"Back then, sponsors with deep pockets were unheard of, so everything had to be homebuilt in their own shop and paid for with their own money. It cost $7,000 to build this race car. It ran in the low 10s and high 9s at almost 150 mph, which was very respectable for the mid-'60s. This photo was taken in 1968 in Rockford, Illinois, with Joe at the wheel."
Watch This: R&C Movie Review"Tales of the Rat Fink"We got a phone call from Moldy Marvin in late March. He's the guy behind the annual Rat Fink Party we told you about last month, as well as the one who told us about the new Ed Roth movie, "Tales of the Rat Fink," which we announced in the June issue.
He had arranged for us to attend the L.A. pre-release screening of director Ron Mann's documentary tribute to Ed "Big Daddy" Roth. The promotional material they handed us at the screening describes Roth as a "Renaissance man ... who engineered a shift in mid-20th century culture." Even to those of us who love Big Daddy's cars and creatures, that sounded like a little bit of an overstatement-until we let the movie make its case. Now we can't help but wonder what the world would look like without Roth's influence-not just on cars, but on TV, music, fashion, and all other elements of pop culture.
The movie starts and ends with Roth's last appearance at a Rat Fink Reunion event, and then traces his life from his high school days, through his years as a T-shirt painter, his influential show cars, the models, and his cartoons, including, of course, his alter ego, Rat Fink.
Although it focuses on Roth, "Tales of the Rat Fink" is also about the history of hot rodding, put in the context of American culture during his heyday. Ron Mann packs in all kinds of vintage footage, including film from El Mirage in 1946, the Santa Ana drags in 1952, clips from old hot rod movies, TV commercials, and newsreel-style film of teenage hot rodders on the street.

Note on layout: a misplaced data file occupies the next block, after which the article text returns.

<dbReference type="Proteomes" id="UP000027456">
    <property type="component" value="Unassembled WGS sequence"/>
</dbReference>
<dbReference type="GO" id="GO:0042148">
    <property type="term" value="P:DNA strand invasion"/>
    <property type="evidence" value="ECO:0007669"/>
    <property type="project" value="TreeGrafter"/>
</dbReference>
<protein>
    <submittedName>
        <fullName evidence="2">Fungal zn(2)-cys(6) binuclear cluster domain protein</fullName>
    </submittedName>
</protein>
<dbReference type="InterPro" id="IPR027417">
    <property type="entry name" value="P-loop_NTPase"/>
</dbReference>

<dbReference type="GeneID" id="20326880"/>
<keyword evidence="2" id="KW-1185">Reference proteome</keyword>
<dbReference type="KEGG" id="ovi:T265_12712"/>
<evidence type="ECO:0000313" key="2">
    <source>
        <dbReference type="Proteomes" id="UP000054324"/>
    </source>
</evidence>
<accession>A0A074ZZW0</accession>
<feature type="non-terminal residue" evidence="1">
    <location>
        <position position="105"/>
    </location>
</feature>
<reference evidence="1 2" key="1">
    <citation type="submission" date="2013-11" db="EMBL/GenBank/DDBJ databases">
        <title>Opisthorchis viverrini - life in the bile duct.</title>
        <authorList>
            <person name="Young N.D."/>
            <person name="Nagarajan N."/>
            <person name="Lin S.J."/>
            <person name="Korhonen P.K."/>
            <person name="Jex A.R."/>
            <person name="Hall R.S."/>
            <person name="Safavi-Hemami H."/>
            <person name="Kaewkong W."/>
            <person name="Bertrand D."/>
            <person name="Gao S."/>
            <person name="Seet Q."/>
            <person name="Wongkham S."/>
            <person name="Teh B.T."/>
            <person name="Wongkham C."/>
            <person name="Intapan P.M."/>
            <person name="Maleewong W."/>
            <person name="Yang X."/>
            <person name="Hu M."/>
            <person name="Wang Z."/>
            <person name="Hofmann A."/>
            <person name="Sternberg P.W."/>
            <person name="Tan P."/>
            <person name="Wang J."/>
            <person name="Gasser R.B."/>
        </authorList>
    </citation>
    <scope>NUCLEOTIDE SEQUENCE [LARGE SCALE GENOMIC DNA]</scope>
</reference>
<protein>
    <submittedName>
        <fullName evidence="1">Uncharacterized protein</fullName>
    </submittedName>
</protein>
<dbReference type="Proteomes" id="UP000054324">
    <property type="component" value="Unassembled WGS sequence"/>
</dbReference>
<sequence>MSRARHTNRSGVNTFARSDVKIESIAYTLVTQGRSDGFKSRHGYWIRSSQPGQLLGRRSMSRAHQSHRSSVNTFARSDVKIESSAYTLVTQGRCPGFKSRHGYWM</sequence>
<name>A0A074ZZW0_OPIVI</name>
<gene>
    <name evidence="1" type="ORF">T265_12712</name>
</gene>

When we reported that "Tales of the Rat Fink" features the voices of Alex Xydias, Robert Williams, Ann-Margaret, and others, we weren't quite sure how that was going to work. Turns out, it works fine. The celebrities portray various cars, such as Roth's customs, traditional hot rods, and other vehicles (a few examples: Billy Gibbons is the voice of the Beatnik Bandit, Brian Wilson is Roth's Surfite, and the Smothers Brothers are the NHRA Safety Safari wagon and trailer). The cars do the talking, explaining or describing some aspect of Roth or hot rod history. Most of the narration is from Roth's point of view. Since Big Daddy passed away early in the making of the movie, John Goodman provides the voice-over, and is eerily convincing as Roth.
"Tales of the Rat Fink" makes the case that Roth's influence was not only in his cars and artwork, but also in his character. During his most influential period, he was the crazy pied piper of nonconformity in a world that mostly didn't get it. But for lots of kids growing up in that world, Roth was a hero. At one point in the movie, Roth/Goodman reads a fan letter from one of those kids that says it all: "Thanks, Big Daddy. You made being a weirdo cool."
We don't know where "Tales of the Rat Fink" will be playing in theaters or when it will come out on video, but if you're any kind of Roth fan, hot rodder, or weirdo, you'll want to find it and see it.